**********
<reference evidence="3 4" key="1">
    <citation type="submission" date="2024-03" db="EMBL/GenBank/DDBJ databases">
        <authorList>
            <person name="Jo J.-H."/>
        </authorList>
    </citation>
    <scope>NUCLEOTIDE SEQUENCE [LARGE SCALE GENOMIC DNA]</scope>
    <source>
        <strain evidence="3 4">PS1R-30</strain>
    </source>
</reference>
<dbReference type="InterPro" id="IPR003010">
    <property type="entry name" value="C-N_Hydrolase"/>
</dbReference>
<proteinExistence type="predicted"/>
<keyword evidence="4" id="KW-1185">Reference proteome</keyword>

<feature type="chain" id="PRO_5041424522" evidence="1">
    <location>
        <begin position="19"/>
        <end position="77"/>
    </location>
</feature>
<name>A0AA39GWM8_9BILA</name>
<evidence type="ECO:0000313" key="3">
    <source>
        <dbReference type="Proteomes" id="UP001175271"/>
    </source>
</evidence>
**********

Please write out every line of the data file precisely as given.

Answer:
<reference evidence="3 4" key="1">
    <citation type="submission" date="2024-03" db="EMBL/GenBank/DDBJ databases">
        <authorList>
            <person name="Jo J.-H."/>
        </authorList>
    </citation>
    <scope>NUCLEOTIDE SEQUENCE [LARGE SCALE GENOMIC DNA]</scope>
    <source>
        <strain evidence="3 4">PS1R-30</strain>
    </source>
</reference>
<dbReference type="InterPro" id="IPR003010">
    <property type="entry name" value="C-N_Hydrolase"/>
</dbReference>
<proteinExistence type="predicted"/>
<keyword evidence="4" id="KW-1185">Reference proteome</keyword>

<feature type="chain" id="PRO_5041424522" evidence="1">
    <location>
        <begin position="19"/>
        <end position="77"/>
    </location>
</feature>
<name>A0AA39GWM8_9BILA</name>
<evidence type="ECO:0000313" key="3">
    <source>
        <dbReference type="Proteomes" id="UP001175271"/>
    </source>
</evidence>